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Since you have tested the lens on a T2i, the problem is mostly with the older body. Get it serviced. I guess, there must be some discrepancies with the lens contacts on the XS body.


0

It's personal preference really. The 700D is a great camera and better than the 1200D in my opinion. Here is the comparison for both the Canon 1200D and the Canon 700D http://snapsort.com/compare/Canon-EOS-1200D-vs-Canon-EOS-700D. A good website for second-hand camera gear is MPBPhotographic. I would also pop in to your nearest camera/electronics store to ...


0

Magic Lantern is a 3rd party software for Canon Cameras. Because of this, all the software builds are experimental and sometimes unstable. This can make it very hard to diagnose why it "responds more slowly than usual". To try and fix the responsiveness issues I would try the following: 1. Completly restore the Camera using the original firmware and then ...


1

You can check if the image files are present on the card by going to: My Computer, Your Card Name, DCIM You should now be able to see one or more folders. All the photos you have taken should be stored in these folders. From here you can select all the images and drag and drop them into your computer. As said above some of your images may be in RAW format ...


3

You should also be able to see this same scale in the viewfinder. What that scale represents, in part, depends on what shooting mode your camera is in. If you are in an automated mode (Av/Tv/P/Auto, the scene modes, etc), then it acts as an exposure compensation scale. It is marked off in exposure values (EV), or stops. Dialing it to the + side of the ...


0

If you select the last ETTL setting (press mode button 6 times after switching the flash on) and then just press the + button twice, it enables high speed flash. You can make sure its on by checking your flash settings in the menu of your camera.


3

Shutter lag of the XTi Measurements by Luk at doc-diy.net show this camera has an average* 116mS lag without mirror lockup, and a 66mS lag with mirror lockup. Fast pinewood derby cars travel about 10 feet per second (3 m/s), leading to a 7-14" (18-36cm) travel time before the image is captured. While the camera would never be used for judging, this is long ...


3

Rather than using the photo transfer utility that came on your laptop, try using Canon's EOS Utility that came on the software CD with your camera. Once installed, you can download free updates from Canon's T3i support page. Files that are saved in raw format with an extension of .cr2 may not be recognized as photos by the generic import utility it sounds ...


2

The XTi has a bit of shutter lag of somewhere between 1/5 and 1/4 of a second, even when fully manual (including meter, white balance and focus). Pinewood derby races are about 4-5 seconds over the 50 foot tracks. To account for the shutter lag you may need to place the sensor about a foot or two (+/-) ahead of the finish line. Try to use a wider angle lens ...


0

Keep the T3i and invest in lenses and a solid tripod. And maybe filters. And shoot RAW so that you can have access to full dynamic range for post processing. The free Canon software is useful, though not the simplest. The T3i already has LiveView, which will allow for generally better (imho) pictures through slower composition and contrast auto-focus. I ...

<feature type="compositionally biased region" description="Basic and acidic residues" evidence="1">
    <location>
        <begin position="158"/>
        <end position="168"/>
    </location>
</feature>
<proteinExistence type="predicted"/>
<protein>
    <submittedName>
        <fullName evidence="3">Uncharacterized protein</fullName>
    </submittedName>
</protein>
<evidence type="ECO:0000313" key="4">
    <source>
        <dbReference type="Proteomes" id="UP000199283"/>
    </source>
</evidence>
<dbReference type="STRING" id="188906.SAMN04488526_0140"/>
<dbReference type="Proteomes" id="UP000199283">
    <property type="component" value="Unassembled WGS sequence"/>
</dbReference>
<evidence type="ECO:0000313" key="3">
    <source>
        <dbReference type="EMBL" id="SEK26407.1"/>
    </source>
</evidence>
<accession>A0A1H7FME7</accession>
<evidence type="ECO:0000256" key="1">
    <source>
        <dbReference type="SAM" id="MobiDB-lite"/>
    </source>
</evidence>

1

Most folks will advise that you get glass before a new body. Part of this is for simple financial reasons. A good lens tends to hold value better and for longer than a digital body. dSLR bodies, like all digital electronics, tend to depreciate rapidly, even when they're new. And you tend to flip through them at roughly the same rate you'd flip through ...


2

So thinking logically about your question, both the Canon T3i and the 70D are both APS-C cameras and 18mp against the 20mp of the 70D means there's nothing in it, 5472 x 3648 70D against 5184 x 3456 T3i(aka 600D) image resolution. Both cameras are equally capable of taking an excellent quality photograph! After all it's the person behind the camera that ...


3

I think that you are doing most if not all of the right things to ensure that you are capturing the image in camera as fast as possible. The obvious ones you have done; turn off AF and use manual mode. Beyond that I would look at your shutter release methods. It sounds like the sensor is may be placed at "the finish line", where as it might benefit your ...


3

Did you shoot some pics in RAW by any chance? If so they may not be recognized. Check and see if you have any *.CR2 (I believe that this is the extension for Canon RAW files) files on your memory card folder.


3

Without the 70D, you cannot print that image that little bit larger. Without the 10-18mm, you cannot get that image at all. Remember: This does not hold true in general. The 70D might as well be the key equipment required to get a certain shot, but that shot will not be a landscape shot.


0

If you are seriously into this sort of photography, have you considered picking up a used EOS-1Ds mark II or a 5D MK 1 or 2? I have 1Ds II and despite being 13 years old, its image quality (with good glass - I have the 17-40L and the 24-105l) is outstanding and at 17Mp, the resolution is good too and the cameras are cheap to buy. Having said that, when I ...


1